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[BOOKS] Sixteen Years In Sixteen Seconds: The Sammy Lee Story

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  • chiayuan25
    Sixteen Years In Sixteen Seconds: The Sammy Lee Story by PAULA YOO, Dom Lee (Illustrator) Book Description The inspirational true story of Sammy Lee, a Korean
    Message 1 of 1 , May 27, 2005
      Sixteen Years In Sixteen Seconds: The Sammy Lee Story
      by PAULA YOO, Dom Lee (Illustrator)

      Book Description
      The inspirational true story of Sammy Lee, a Korean American who
      overcame discrimination to realize both his father's desire that he
      become a doctor and his own dream of becoming an Olympic champion

      Editorial Reviews

      From School Library Journal
      Kindergarten-Grade 3–This inspirational biography recognizes the life
      of the first Asian American to win an Olympic gold medal, at the 1948
      Games in London. Even though he grew up in California when "people of
      color" were only allowed to use the public swimming pools one day a
      week, Lee was never discouraged from his dream. In college, he made
      an agreement with his father that he would keep good enough grades to
      enter medical school, but continue to enter diving competitions. Yoo
      brings the biography to a dramatic conclusion with the 16 seconds of
      a three-and-a-half somersault dive. Lee's painterly illustrations
      give texture and depth to the full-page spreads. More than a story
      about discrimination and unfair treatment, this story shows one young
      man's determination and resolve toward accomplishing a goal in life.–
      Blair Christolon, Prince William Public Library System, Manassas, VA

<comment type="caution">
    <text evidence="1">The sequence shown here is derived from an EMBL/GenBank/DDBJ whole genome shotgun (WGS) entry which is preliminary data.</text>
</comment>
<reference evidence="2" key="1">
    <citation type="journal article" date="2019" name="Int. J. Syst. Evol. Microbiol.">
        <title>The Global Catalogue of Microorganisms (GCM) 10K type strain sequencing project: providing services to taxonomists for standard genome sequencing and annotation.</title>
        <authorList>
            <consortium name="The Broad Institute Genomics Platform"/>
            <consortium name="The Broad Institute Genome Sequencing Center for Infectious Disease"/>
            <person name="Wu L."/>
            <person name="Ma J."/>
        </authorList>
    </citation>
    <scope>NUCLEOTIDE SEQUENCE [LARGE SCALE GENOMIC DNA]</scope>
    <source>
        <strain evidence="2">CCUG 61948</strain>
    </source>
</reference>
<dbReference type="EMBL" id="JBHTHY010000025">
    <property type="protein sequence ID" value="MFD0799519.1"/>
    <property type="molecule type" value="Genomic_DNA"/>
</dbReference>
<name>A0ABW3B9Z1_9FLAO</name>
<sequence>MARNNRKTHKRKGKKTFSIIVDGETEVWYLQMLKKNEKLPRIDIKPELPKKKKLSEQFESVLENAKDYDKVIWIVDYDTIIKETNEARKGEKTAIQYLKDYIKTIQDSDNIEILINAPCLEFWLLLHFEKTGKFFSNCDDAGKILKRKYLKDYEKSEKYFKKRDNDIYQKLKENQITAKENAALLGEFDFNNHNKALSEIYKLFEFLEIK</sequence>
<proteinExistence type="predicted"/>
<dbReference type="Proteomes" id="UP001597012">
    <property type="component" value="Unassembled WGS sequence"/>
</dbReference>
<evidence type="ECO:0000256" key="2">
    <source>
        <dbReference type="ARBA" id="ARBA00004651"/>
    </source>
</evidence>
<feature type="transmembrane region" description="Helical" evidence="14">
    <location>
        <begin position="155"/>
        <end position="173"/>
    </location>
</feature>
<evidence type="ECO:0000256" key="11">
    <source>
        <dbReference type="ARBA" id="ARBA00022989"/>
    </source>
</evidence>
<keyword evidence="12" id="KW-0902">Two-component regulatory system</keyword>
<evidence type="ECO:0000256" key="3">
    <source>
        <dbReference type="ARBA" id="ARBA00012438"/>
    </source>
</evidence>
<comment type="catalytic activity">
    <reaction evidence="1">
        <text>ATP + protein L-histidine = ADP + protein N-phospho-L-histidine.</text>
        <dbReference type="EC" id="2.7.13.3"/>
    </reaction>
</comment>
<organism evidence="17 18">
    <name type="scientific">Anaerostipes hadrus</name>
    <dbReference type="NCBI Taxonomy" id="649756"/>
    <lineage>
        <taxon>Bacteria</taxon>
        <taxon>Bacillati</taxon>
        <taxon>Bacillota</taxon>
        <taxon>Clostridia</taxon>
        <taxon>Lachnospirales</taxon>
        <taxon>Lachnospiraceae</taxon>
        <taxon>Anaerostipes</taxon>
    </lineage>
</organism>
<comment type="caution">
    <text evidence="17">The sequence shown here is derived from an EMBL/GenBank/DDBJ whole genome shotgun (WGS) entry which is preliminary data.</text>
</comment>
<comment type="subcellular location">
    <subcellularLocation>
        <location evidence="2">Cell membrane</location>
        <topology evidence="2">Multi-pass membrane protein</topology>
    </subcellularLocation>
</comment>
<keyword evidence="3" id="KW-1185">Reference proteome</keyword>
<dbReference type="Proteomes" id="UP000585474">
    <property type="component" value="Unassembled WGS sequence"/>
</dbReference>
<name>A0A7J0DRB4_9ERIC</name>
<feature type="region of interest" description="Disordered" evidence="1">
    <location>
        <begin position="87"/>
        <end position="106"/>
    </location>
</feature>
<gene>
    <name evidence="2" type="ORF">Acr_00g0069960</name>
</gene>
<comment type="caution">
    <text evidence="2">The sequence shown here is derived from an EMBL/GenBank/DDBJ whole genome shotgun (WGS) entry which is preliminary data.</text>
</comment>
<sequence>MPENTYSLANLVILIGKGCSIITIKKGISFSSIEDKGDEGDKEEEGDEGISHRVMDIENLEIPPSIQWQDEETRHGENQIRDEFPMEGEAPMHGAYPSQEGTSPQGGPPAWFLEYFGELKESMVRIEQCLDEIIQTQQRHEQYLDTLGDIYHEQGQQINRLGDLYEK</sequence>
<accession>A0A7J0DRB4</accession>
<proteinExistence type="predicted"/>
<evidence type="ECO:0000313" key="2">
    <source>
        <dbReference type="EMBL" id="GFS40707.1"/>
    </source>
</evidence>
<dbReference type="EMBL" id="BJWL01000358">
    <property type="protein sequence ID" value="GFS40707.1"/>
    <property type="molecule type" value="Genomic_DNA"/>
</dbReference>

Copyright © Reed Business Information, a division of Reed Elsevier
      Inc. All rights reserved.

      From Booklist
      *Starred Review* Gr. 2-4. In her first picture book, winner of the
      publisher's New Voices Award, Yoo introduces Sammy Lee, the son of
      Korean immigrants who overcame formidable odds to become an Olympic
      diving champion as well as a doctor. In 1932, at the age of 12, Sammy
      fell in love with diving, but his local pool was open only once a
      week to nonwhites. He faced opposition at home, too; his father
      wanted him to focus on a "respectful" profession--medicine. Yoo
      describes how Sammy found a coach, maintained a grueling balance
      between academics and training, and finally earned both a medical
      degree and an Olympic gold medal. The minimal, well-shaped language
      focuses on powerful scenes that demonstrate Sammy's indestructible
      determination, his struggles with his father, and the prejudice he
      faced. Washed in nostalgic sepia tones, Dom Lee's acrylic-and-wax
      textured illustrations are reminiscent of his fine work in Ken
      Mochizuki's watershed Baseball Saved Us (1993), and like Yoo's
      understated words, the uncluttered images leave a deep impression; an
      aerial view of Sammy facing the blue expanse of the Olympic pool is
      particularly affecting. A page of facts closes this handsome,
      inspiring biography, which will make both an excellent read-aloud for
      younger children or a read-alone for confident older ones. Gillian

      Copyright © American Library Association. All rights reserved

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